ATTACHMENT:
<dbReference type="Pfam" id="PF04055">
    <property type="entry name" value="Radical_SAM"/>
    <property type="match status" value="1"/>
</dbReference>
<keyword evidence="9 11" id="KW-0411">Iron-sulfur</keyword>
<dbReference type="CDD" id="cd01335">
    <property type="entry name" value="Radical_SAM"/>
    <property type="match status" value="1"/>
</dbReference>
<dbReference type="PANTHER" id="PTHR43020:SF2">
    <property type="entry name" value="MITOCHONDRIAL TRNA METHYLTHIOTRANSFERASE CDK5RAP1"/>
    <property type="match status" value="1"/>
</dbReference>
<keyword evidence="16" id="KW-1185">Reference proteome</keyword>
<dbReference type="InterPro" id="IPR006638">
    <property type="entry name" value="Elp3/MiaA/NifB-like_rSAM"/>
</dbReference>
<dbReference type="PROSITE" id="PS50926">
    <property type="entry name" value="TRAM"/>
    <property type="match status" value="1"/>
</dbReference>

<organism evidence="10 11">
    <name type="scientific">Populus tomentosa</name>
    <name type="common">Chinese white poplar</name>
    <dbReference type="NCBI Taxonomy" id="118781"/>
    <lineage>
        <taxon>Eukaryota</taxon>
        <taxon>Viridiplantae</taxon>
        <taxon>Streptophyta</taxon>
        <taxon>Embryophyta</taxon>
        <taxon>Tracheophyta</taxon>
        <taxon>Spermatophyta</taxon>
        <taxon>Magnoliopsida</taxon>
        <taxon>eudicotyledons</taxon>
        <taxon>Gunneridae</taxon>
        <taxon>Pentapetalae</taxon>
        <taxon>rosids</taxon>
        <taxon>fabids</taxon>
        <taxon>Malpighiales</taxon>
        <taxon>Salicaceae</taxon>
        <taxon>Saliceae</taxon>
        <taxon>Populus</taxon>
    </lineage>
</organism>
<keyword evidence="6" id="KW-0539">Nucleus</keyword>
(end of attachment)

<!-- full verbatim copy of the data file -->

<dbReference type="Pfam" id="PF04055">
    <property type="entry name" value="Radical_SAM"/>
    <property type="match status" value="1"/>
</dbReference>
<keyword evidence="9 11" id="KW-0411">Iron-sulfur</keyword>
<dbReference type="CDD" id="cd01335">
    <property type="entry name" value="Radical_SAM"/>
    <property type="match status" value="1"/>
</dbReference>
<dbReference type="PANTHER" id="PTHR43020:SF2">
    <property type="entry name" value="MITOCHONDRIAL TRNA METHYLTHIOTRANSFERASE CDK5RAP1"/>
    <property type="match status" value="1"/>
</dbReference>
<keyword evidence="16" id="KW-1185">Reference proteome</keyword>
<dbReference type="InterPro" id="IPR006638">
    <property type="entry name" value="Elp3/MiaA/NifB-like_rSAM"/>
</dbReference>
<dbReference type="PROSITE" id="PS50926">
    <property type="entry name" value="TRAM"/>
    <property type="match status" value="1"/>
</dbReference>

<organism evidence="10 11">
    <name type="scientific">Populus tomentosa</name>
    <name type="common">Chinese white poplar</name>
    <dbReference type="NCBI Taxonomy" id="118781"/>
    <lineage>
        <taxon>Eukaryota</taxon>
        <taxon>Viridiplantae</taxon>
        <taxon>Streptophyta</taxon>
        <taxon>Embryophyta</taxon>
        <taxon>Tracheophyta</taxon>
        <taxon>Spermatophyta</taxon>
        <taxon>Magnoliopsida</taxon>
        <taxon>eudicotyledons</taxon>
        <taxon>Gunneridae</taxon>
        <taxon>Pentapetalae</taxon>
        <taxon>rosids</taxon>
        <taxon>fabids</taxon>
        <taxon>Malpighiales</taxon>
        <taxon>Salicaceae</taxon>
        <taxon>Saliceae</taxon>
        <taxon>Populus</taxon>
    </lineage>
</organism>
<keyword evidence="6" id="KW-0539">Nucleus</keyword>